________________ CM . . . . Volume XXI Number 29 . . . . April 3, 2015


The Moment.

Kristie Hammond.
Winlaw, BC: Sono Nis Press, 2014.
89 pp., trade pbk., $9.95.
ISBN 978-1-55039-235-7.

Grades 3-5 / Ages 8-10.

Review by Penny McGill.

*** /4


James hated going to the prosthetist. It wasn’t just that the guy was as weird as they come. Because he was. He was also the tallest guy James had ever met. James wasn’t sure that the prosthetist was aware of just how tall he was, because he always wore pants that were meant for somebody about six inches shorter. As a result, you could see not only his socks, but also the first inch of his hairy leg. And those socks? Whoa. They weren’t your regular black or grey guy socks. The prosthetist’s socks were weird, covered with skulls and crossbones or happy faces. At his first appointment, the prosthetist caught James staring and said in his booming voice, “With a name like mine, I decided I better make the most of it.”

Yes, that was one more thing about this guy. His name was Walker Treadwell. It made James want to know two things. First of all with a last name like Treadwell, what kind of parents would give their child the first name Walker? And second, if your name was Walker Treadwell , did you feel it was your duty to get a job helping people who couldn’t walk or tread well?



Hockey player James and his teammates are on their way to the local Tim Horton’s when a disagreement from that afternoon’s losing game turns into a struggle over an iPod near a local train track. Anyone could imagine this little scrap ending in damage to the technology, but in The Moment, the falling iPod distracts James for one second too many and he loses his leg. The split second decisions made by this character and his friends following the accident are plainly written and very real, but the overall tone of the book is not tense.

     In quick chapters, the story unfolds with James learning what his life will be like after his accident. Once a contributing member of a competitive hockey team, he is now focussed on walking with his prosthetic, trying to navigate the school environment with a disability and becoming friends with an older mentor from the CHAMP (Child Amputee) Development Program. It’s a lot for a kid to absorb so quickly, but the author allows the true nature of a school aged boy to shine through as he becomes frustrated by his limitations, irritated by his mother’s worry and embarrassed enough by his accident that he leaves for school 30 minutes early so that he can be in his seat before the other students arrive.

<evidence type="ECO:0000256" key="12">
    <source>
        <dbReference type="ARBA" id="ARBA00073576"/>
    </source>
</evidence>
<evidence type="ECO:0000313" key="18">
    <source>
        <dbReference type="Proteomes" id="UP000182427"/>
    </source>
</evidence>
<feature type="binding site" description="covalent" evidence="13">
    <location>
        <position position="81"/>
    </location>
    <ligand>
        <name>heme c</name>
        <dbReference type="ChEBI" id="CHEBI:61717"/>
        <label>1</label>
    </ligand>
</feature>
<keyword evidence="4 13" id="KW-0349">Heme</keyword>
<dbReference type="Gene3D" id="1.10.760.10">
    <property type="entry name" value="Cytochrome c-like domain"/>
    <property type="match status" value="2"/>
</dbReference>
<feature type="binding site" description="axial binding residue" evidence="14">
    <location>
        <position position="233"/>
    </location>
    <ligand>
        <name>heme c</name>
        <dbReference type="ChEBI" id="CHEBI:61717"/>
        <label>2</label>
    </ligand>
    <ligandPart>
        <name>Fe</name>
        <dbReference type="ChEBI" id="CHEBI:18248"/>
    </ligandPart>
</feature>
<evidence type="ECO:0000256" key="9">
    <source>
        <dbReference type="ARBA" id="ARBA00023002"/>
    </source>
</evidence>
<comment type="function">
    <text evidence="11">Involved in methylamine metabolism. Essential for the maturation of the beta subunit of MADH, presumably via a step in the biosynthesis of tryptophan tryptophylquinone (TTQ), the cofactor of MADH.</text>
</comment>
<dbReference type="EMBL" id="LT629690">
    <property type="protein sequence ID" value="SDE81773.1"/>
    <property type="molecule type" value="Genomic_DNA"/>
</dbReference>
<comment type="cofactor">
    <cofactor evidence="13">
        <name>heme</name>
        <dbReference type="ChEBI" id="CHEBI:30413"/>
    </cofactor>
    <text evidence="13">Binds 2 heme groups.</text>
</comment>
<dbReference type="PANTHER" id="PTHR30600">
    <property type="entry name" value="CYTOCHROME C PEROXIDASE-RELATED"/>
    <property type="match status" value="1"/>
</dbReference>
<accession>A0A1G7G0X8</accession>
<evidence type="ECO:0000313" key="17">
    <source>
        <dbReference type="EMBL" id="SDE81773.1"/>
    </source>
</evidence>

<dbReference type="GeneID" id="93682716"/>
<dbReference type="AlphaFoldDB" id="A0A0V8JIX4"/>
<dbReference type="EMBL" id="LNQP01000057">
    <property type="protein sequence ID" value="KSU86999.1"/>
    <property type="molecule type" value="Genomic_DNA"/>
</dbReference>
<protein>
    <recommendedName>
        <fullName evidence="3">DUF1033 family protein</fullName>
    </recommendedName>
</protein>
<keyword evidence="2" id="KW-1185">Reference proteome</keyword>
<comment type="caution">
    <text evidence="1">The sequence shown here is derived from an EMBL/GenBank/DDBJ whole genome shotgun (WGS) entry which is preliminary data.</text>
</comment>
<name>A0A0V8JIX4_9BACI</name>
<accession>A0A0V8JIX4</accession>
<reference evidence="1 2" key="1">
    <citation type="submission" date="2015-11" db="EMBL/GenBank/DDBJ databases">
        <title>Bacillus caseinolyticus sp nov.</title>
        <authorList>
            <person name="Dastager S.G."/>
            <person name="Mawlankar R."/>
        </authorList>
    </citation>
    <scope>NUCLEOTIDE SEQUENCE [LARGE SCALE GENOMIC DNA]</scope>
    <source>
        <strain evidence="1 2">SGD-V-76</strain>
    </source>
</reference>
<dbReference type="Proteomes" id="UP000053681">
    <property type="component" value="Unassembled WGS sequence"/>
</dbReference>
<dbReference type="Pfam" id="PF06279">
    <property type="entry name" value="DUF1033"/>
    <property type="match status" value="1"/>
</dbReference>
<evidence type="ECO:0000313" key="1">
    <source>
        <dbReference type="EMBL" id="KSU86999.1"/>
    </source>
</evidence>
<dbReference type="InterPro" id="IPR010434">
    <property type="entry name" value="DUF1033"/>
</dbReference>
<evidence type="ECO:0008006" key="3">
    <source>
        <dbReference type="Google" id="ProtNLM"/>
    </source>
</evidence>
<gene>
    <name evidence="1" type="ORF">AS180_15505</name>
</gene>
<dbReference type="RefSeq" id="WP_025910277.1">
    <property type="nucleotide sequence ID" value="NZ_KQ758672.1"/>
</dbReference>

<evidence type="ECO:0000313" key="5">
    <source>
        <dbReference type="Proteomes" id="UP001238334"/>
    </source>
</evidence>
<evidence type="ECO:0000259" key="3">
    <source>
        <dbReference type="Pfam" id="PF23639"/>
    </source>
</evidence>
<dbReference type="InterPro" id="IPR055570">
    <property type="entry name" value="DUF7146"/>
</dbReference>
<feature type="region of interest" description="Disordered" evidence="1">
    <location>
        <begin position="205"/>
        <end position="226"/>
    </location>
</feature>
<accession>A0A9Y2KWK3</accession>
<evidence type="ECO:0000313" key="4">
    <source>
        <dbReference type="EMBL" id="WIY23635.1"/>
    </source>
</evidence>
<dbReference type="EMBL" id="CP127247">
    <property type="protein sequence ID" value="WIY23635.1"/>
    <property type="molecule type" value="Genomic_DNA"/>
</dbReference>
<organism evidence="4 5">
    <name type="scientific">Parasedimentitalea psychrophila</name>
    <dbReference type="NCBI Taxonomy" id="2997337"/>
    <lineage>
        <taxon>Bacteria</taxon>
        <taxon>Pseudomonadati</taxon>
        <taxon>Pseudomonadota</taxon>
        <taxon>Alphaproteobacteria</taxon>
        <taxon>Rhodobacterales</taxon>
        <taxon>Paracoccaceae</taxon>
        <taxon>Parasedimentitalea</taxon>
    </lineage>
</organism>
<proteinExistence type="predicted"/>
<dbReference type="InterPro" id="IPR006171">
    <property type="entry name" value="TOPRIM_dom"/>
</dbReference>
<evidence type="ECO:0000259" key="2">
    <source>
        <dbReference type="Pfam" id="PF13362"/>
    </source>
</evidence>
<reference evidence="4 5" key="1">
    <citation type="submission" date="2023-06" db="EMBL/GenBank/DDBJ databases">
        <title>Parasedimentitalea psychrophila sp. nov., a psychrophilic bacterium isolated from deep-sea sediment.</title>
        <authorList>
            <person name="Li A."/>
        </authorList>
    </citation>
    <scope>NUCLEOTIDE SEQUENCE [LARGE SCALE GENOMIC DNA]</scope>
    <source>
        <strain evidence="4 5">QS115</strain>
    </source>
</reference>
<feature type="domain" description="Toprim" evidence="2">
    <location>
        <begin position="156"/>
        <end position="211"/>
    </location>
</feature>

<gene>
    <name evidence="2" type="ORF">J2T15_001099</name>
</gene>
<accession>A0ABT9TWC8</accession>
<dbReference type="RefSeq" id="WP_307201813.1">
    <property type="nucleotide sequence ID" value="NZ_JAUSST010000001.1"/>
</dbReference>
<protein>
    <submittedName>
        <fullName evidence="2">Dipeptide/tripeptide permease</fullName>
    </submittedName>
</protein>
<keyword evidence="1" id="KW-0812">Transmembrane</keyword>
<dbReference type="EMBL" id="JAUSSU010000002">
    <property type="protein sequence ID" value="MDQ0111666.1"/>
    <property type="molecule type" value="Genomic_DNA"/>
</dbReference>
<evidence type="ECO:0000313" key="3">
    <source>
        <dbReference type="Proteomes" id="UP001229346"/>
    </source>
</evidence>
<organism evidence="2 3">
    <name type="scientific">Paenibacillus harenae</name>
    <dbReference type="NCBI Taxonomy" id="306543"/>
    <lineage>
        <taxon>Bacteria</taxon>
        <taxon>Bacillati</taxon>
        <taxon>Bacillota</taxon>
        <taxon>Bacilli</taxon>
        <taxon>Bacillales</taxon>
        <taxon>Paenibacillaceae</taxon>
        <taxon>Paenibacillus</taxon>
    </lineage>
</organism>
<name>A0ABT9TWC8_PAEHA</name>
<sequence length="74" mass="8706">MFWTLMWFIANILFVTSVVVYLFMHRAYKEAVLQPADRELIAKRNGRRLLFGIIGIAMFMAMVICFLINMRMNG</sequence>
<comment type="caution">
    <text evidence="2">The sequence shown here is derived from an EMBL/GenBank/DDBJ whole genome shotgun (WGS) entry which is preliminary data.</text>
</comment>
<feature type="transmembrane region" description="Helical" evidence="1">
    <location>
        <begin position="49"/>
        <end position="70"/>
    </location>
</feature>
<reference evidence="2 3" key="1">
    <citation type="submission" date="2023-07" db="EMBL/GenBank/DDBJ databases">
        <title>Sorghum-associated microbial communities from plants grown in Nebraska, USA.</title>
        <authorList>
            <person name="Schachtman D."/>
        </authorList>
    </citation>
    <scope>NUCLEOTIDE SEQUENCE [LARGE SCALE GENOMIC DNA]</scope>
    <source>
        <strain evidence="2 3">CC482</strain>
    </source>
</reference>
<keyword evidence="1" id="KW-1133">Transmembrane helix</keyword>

Author Kristie Hammond’s dedication to making James and his friends authentic is what makes this book so valuable. James is stubbornly slow to forgive the hockey player he was arguing with (and blames for) before his accident, loses his temper with his younger sisters easily and finds the eccentric personality of his prosthetist difficult to warm to. Although he has a good friend in his CHAMP mentor, James is reluctant to attend a conference of fellow child amputees and thinks about how much he wants to avoid another lecture from his father about how fortunate he is to live in the only country that has an organization dedicated to helping kids. Hammond’s version of James is a true portrait of a boy who is coping with something incredibly hard – some of his days are good, but many of his days are bad – and that balance makes the book an easier read because he seems so real.

     The author uses humour well in her text, and the dialogue between James, his friends, family and teachers has a genuine feel. Without knowing very much about the life of a child amputee (author notes indicate that she has a son who is an amputee), I felt like the level of detail provided about his hospital stay, prosthetist visits and recuperation was adequate and very clearly written. The inclusion of the CHAMP mentor and conference gave the book an extra boost of authenticity, and James’ discomfort and embarrassment at many stages of his recovery welded it all together well.

     Hockey is like a bookend for this story of James and his friends as it begins with them losing an important pre tournament game and ends with James returning to the team to play again. Whether it is possible or not for a school aged boy to return to playing competitive sports so quickly after an injury like this is not something that is easily judged, and the author leaves the timeline of his return to game play vague. She does show that James doubts his own ability to play, finds it difficult that his coach and teammates treat him differently and that he struggles with nerves on his first day back so it seems emotionally fair. There is no fairy tale return to the ice, and the ending is similar in tone to the rest of the book so it doesn’t feel rushed at all.

     It’s a short book that is packed with events and emotions that are well suited to a school aged boy’s life. Hammond takes a very serious subject and injects enough humour and reality to balance off the lessons that her main character and the reader learn together.


Penny McGill is a library assistant and children’s programmer with the Waterloo Public Library in Waterloo, ON.

To comment on this title or this review, send mail to cm@umanitoba.ca.

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ISSN 1201-9364
Hosted by the University of Manitoba.

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